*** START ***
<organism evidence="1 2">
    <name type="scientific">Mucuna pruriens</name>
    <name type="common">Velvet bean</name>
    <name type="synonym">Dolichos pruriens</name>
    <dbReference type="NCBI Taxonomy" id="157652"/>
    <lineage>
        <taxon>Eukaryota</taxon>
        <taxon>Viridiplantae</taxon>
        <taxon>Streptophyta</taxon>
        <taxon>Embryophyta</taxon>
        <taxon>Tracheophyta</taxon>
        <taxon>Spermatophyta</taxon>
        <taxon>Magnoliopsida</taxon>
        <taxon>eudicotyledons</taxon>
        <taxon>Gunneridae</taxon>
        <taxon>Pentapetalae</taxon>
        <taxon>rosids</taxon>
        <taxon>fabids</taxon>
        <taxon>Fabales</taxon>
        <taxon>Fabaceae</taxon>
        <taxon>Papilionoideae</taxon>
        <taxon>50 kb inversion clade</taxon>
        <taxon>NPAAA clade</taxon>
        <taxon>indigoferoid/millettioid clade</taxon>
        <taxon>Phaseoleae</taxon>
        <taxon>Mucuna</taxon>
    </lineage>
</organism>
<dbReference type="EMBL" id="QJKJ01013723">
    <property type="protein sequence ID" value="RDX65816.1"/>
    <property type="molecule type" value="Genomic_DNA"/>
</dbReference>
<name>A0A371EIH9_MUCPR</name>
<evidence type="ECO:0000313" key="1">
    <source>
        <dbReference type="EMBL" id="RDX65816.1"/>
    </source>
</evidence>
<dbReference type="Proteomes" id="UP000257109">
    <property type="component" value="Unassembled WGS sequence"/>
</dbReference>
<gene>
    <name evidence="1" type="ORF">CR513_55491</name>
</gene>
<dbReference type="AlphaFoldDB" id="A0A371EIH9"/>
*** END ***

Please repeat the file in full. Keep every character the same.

<organism evidence="1 2">
    <name type="scientific">Mucuna pruriens</name>
    <name type="common">Velvet bean</name>
    <name type="synonym">Dolichos pruriens</name>
    <dbReference type="NCBI Taxonomy" id="157652"/>
    <lineage>
        <taxon>Eukaryota</taxon>
        <taxon>Viridiplantae</taxon>
        <taxon>Streptophyta</taxon>
        <taxon>Embryophyta</taxon>
        <taxon>Tracheophyta</taxon>
        <taxon>Spermatophyta</taxon>
        <taxon>Magnoliopsida</taxon>
        <taxon>eudicotyledons</taxon>
        <taxon>Gunneridae</taxon>
        <taxon>Pentapetalae</taxon>
        <taxon>rosids</taxon>
        <taxon>fabids</taxon>
        <taxon>Fabales</taxon>
        <taxon>Fabaceae</taxon>
        <taxon>Papilionoideae</taxon>
        <taxon>50 kb inversion clade</taxon>
        <taxon>NPAAA clade</taxon>
        <taxon>indigoferoid/millettioid clade</taxon>
        <taxon>Phaseoleae</taxon>
        <taxon>Mucuna</taxon>
    </lineage>
</organism>
<dbReference type="EMBL" id="QJKJ01013723">
    <property type="protein sequence ID" value="RDX65816.1"/>
    <property type="molecule type" value="Genomic_DNA"/>
</dbReference>
<name>A0A371EIH9_MUCPR</name>
<evidence type="ECO:0000313" key="1">
    <source>
        <dbReference type="EMBL" id="RDX65816.1"/>
    </source>
</evidence>
<dbReference type="Proteomes" id="UP000257109">
    <property type="component" value="Unassembled WGS sequence"/>
</dbReference>
<gene>
    <name evidence="1" type="ORF">CR513_55491</name>
</gene>
<dbReference type="AlphaFoldDB" id="A0A371EIH9"/>